The weeks of Advent and Christmas are a very special time. It’s a time for wishes, for rituals and symbols, when friends and family meet up to celebrate together. Children especially love the traditions and symbolism of Christmas. Visions of decorated Christmas trees, a lovingly handmade Advent calendar and the soft glow of candles, alongside handcrafting ornaments and presents, baking, decorating and dining in the circle of family and friends are the stuff of fond childhood memories – for people of all ages. One main symbol of Christmas is the poinsettia.
Ever since the 1950s the plant with the brightly-coloured star-shaped bracts has accompanied families around the world through the days of Christmas. Children love the radiantly beautiful harbingers of the coming festivities, which stand for everything that makes Advent and Christmas so alluring.
Thanks to the wide range of shapes and sizes and the many ways they can be used for festive decorations, poinsettias not only unite generations and nations. Because they are also excellently suited for combining with other symbols of Christmas, such as the Christmas tree, the Advent calendar and wreath, they become the leitmotif for the festive season.
Family in the midst of stars
Children especially enjoy happy moments with loved ones at Christmas time. Always in the middle of things: the poinsettia. Why is that so?
Quite simple: With its star-shaped bracts and the red and green colour scheme, this beautiful star is in perfect harmony with traditional Christmas symbolism and creates a festive atmosphere in a wink.
For many families Christmas is a time for baking. How about some delicious cookies in the shape of poinsettias for a change? Having some magnificent poinsettia plants in the room will be inspiration enough for this idea.
It’s time for Christmas when dad has time for the kids.
On Papa’s knee the children reach for the stars – both literally and figuratively speaking. The perfect present from father and daughter: an opulent poinsettia for Mama.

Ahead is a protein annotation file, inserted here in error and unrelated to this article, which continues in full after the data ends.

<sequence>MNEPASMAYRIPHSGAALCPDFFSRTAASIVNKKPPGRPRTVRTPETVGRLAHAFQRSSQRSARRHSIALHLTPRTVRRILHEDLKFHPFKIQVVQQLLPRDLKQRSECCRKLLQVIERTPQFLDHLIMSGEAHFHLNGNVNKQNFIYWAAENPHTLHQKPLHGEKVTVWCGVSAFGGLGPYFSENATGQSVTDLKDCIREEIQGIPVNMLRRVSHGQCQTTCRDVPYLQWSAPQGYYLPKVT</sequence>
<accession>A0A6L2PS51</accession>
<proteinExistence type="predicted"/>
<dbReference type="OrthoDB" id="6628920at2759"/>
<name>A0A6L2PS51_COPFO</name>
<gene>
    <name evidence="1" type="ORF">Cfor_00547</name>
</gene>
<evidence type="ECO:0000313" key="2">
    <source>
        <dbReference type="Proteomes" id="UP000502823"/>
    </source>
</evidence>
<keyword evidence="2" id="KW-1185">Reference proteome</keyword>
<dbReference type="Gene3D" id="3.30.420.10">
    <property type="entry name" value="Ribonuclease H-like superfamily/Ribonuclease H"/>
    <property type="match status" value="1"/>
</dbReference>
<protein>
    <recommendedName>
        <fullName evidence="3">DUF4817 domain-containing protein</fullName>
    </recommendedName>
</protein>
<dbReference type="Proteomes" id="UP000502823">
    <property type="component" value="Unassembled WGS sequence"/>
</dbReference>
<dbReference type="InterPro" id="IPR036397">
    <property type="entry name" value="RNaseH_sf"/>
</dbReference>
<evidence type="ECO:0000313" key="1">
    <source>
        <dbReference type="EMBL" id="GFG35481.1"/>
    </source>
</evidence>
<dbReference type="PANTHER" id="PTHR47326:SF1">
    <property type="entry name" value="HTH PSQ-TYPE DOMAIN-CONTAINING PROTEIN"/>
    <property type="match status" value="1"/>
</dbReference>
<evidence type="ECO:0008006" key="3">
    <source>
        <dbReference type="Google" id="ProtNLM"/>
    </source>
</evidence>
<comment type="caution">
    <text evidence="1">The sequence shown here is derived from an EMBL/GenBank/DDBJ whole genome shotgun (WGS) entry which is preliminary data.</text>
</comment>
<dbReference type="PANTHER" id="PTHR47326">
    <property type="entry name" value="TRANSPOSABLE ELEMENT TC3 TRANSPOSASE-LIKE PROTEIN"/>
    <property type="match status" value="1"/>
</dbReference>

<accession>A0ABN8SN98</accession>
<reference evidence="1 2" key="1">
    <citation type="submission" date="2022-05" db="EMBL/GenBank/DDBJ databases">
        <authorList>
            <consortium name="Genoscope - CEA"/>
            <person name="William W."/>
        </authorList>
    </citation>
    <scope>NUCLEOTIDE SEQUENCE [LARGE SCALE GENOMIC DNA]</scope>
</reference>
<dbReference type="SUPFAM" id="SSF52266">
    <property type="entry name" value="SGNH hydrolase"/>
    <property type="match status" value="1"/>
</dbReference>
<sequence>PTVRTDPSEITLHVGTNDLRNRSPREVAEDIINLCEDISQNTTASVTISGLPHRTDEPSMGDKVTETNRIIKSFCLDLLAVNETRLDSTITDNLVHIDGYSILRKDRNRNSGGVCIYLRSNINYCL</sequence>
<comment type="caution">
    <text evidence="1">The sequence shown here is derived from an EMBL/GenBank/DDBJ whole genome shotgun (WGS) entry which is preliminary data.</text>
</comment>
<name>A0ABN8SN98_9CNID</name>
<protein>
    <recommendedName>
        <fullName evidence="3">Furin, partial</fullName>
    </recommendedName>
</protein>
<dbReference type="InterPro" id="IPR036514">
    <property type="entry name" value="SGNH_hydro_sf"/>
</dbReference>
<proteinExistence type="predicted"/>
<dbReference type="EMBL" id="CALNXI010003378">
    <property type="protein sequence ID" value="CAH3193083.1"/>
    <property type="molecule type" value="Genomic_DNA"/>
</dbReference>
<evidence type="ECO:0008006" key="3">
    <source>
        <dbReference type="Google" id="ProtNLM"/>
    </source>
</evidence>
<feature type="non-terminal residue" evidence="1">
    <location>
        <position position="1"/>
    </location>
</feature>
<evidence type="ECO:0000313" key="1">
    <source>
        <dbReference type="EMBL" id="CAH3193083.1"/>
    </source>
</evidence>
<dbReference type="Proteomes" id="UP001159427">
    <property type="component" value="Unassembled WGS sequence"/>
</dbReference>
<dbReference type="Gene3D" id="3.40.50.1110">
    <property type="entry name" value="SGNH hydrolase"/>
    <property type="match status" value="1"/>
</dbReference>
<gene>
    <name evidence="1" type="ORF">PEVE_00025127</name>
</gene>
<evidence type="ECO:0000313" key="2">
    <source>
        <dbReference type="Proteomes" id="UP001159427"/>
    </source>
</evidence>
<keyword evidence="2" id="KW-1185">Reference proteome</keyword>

Many families adorn their homes in a festive fashion with homemade decorations for the Christmas season. Especially children love this tradition. Poinsettias are perfect for creating arrangements with Christmas flair, as this magnificent wreath made of fir sprigs and cut poinsettias demonstrates.
Pure anticipation: Advent calendar and Advent wreaths
Absolute must-haves at Christmas are the Advent calendar and the Advent wreath. Especially children love these traditional Christmas elements, which lend decorative touches to the celebrations. And poinsettias open up numerous possibilities for alternative designs for these popular Advent classics and make them even more unforgettable.
Waiting for Christmas: Here a simple coat rack on the wall is repurposed into an unusual Advent calendar. Instead of the traditional present every day for a month, there is just one every week. Which is more than compensated for by the size. Cut poinsettias set striking colour accents and create a Christmas atmosphere.
Tip: Carefully tie the bow around the stem of the cut poinsettia and then trim the tip so that it is no longer visible.
This alternative Advent wreath made of aluminium wire, wooden clothespins and cream-coloured cut poinsettias is an ideal arts & crafts project for the whole family, since even the smallest children can help, for example when it’s time to clip the wooden clothespins to the wires.
Christmas Eve: the highlight of a starry season
For most children opening the presents on Christmas Eve is the absolute highlight of the Christmas season. And on this very special day, of course the poinsettia is indispensable.
Christmas without a Christmas tree? Hard to imagine for most people. With golden stars, baubles and pine cones, as well as cut poinsettias, this classic fir tree puts on a brilliant show. Tip: To keep the living Christmas ornaments fresh for as long as possible, immediately after cutting the poinsettia stems hold the cut ends in 60°C water for a few seconds, then dip in cold water.
Merry Christmas! The presents stacked in front of the crackling fireplace are just waiting to be unwrapped. Red poinsettias on the Christmas tree and in a decorative old steamer trunk add the right festive ambience. Could a Christmas Eve setting be any more inviting?
A floating Christmas tree is not only an original eye-catcher, it also leaves more room for the presents. If the tree is to be hung on the wall, simply remove the branches from the back.
Not only the house gets decorated for Christmas. In many families it’s also custom to dress up for the festivities. This little girl has put on her best dress for the occasion and as a special highlight she has a cut poinsettia in her hair. Of course her teddy has to be presented with the same Christmas headdress. Tip: To protect the girl’s hair, wrap the stem of the poinsettia in green tape.
Christmas just like in Grandmother's day
Ever since the 1950s poinsettias have been a permanent fixture of the Christmas decorations in homes everywhere. So they are also a part of the childhood memories of many a grandma today.
Now, throughout the winter months the various sizes and growth forms make the poinsettia a versatile room decoration with which a festive atmosphere can be created in no time. In the mid-20th century there were significantly fewer varieties on the market, but the Christmas impact of these brightly-coloured bracts has always been the same.
To this day the Advent calendar and the poinsettia, not to mention home-baked cookies, are still essential components of every Christmas celebration.